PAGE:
Business and labor strike deal on low-skilled worker program
WASHINGTON (AP) — Big business and labor have struck a deal on a new low-skilled worker program, removing the biggest hurdle to completion of sweeping immigration legislation allowing 11 million illegal immigrants eventual U.S. citizenship, labor and Senate officials said Saturday.
The agreement was reached in a phone call late Friday night with AFL-CIO President Richard Trumka, U.S. Chamber of Commerce head Tom Donohue, and Democratic Sen. Chuck Schumer of New York, who's been mediating the dispute.
The deal resolves disagreements over wages for the new workers and which industries would be included. Those disputes had led talks to break down a week ago, throwing into doubt whether Schumer and seven other senators crafting a comprehensive bipartisan immigration bill would be able to complete their work as planned.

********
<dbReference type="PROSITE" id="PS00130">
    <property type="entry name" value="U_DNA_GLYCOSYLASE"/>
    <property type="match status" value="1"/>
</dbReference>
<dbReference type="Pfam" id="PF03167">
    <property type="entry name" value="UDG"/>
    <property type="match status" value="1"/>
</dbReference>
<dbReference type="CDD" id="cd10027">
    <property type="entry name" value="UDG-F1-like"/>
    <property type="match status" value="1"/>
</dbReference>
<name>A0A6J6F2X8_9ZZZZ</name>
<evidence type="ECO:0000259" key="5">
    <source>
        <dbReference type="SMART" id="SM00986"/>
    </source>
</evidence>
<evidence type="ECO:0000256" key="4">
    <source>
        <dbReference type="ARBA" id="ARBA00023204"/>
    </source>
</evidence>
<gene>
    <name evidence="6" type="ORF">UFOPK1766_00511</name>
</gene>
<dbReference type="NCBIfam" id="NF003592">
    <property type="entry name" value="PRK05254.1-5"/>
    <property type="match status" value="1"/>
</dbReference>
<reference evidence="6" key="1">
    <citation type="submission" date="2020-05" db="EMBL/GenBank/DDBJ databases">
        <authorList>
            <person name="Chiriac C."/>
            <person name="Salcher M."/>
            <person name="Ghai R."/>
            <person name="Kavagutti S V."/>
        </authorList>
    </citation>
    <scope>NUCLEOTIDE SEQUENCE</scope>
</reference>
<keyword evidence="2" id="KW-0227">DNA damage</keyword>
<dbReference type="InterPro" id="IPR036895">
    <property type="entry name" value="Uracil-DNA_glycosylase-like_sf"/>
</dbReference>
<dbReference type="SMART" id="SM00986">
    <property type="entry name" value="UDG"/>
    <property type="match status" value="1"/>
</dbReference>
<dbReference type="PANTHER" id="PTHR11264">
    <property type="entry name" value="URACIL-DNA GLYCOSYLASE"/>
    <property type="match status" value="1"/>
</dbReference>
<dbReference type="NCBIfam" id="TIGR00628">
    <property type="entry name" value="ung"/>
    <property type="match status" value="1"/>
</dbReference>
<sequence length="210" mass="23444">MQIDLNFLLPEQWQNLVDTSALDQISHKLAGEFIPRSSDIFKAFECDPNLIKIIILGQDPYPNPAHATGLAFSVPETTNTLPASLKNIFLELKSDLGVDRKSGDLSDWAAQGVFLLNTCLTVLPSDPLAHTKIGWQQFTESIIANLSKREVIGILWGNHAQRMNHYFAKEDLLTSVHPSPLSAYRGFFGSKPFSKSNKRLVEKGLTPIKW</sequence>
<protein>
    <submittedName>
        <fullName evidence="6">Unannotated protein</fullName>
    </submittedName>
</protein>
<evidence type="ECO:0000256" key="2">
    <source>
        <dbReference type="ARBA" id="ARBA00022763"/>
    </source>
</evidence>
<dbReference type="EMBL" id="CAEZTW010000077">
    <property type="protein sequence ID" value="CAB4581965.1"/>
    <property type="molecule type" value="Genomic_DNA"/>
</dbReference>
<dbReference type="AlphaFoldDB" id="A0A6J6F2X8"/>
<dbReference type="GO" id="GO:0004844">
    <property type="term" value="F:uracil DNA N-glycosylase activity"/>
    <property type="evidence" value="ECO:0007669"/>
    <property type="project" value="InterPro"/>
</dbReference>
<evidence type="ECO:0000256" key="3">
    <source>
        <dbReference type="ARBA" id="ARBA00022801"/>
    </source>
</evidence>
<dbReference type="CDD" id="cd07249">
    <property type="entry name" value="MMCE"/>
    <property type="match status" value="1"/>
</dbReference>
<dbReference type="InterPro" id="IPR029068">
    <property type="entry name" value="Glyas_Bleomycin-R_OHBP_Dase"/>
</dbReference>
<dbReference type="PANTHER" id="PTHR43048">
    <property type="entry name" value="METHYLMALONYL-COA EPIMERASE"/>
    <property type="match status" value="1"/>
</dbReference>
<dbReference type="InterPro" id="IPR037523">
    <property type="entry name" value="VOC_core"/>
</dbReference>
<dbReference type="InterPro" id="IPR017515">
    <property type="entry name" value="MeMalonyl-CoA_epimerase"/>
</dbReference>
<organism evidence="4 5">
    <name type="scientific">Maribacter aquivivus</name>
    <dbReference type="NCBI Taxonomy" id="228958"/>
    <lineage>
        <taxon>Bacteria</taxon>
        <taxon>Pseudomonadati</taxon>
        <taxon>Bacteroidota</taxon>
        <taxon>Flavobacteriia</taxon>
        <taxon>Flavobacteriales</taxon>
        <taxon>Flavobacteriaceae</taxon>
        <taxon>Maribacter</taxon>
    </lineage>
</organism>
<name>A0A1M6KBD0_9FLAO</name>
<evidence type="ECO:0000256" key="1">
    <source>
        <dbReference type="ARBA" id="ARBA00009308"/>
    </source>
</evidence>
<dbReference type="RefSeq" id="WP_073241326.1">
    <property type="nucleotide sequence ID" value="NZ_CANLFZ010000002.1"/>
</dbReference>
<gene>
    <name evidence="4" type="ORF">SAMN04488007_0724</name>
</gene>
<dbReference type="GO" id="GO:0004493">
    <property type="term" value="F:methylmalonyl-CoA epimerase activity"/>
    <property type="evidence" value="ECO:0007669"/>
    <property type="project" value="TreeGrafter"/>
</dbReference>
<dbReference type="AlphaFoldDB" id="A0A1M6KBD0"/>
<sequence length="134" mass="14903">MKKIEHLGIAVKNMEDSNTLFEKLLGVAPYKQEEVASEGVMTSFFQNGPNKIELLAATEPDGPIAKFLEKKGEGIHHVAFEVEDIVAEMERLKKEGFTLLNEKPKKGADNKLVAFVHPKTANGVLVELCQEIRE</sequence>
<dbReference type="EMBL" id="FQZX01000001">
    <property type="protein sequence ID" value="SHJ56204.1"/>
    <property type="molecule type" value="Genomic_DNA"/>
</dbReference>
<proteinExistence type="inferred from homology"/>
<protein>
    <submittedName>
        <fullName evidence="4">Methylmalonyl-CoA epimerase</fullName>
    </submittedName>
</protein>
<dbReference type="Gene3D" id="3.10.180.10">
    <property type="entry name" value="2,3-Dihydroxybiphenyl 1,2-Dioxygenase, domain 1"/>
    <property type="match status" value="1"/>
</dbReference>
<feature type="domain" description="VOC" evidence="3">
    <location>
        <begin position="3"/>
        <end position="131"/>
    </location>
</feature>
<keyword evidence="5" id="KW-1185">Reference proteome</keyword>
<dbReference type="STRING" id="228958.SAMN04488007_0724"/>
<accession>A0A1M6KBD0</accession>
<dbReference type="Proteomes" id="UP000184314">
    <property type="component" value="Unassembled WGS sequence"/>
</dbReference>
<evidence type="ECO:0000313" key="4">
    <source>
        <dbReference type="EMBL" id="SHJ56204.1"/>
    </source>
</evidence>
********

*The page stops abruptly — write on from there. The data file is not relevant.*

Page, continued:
The deal must still be signed off on by the other senators working with Schumer, including Republicans John McCain of Arizona and Marco Rubio of Florida, but that's expected to happen, according to a person with knowledge of the talks who spoke on condition of anonymity. With the agreement in place, the senators are expected to unveil their legislation the week of April 8. Their measure would secure the border, crack down on employers, improve legal immigration and create a 13-year pathway to citizenship for the millions of illegal immigrants already here.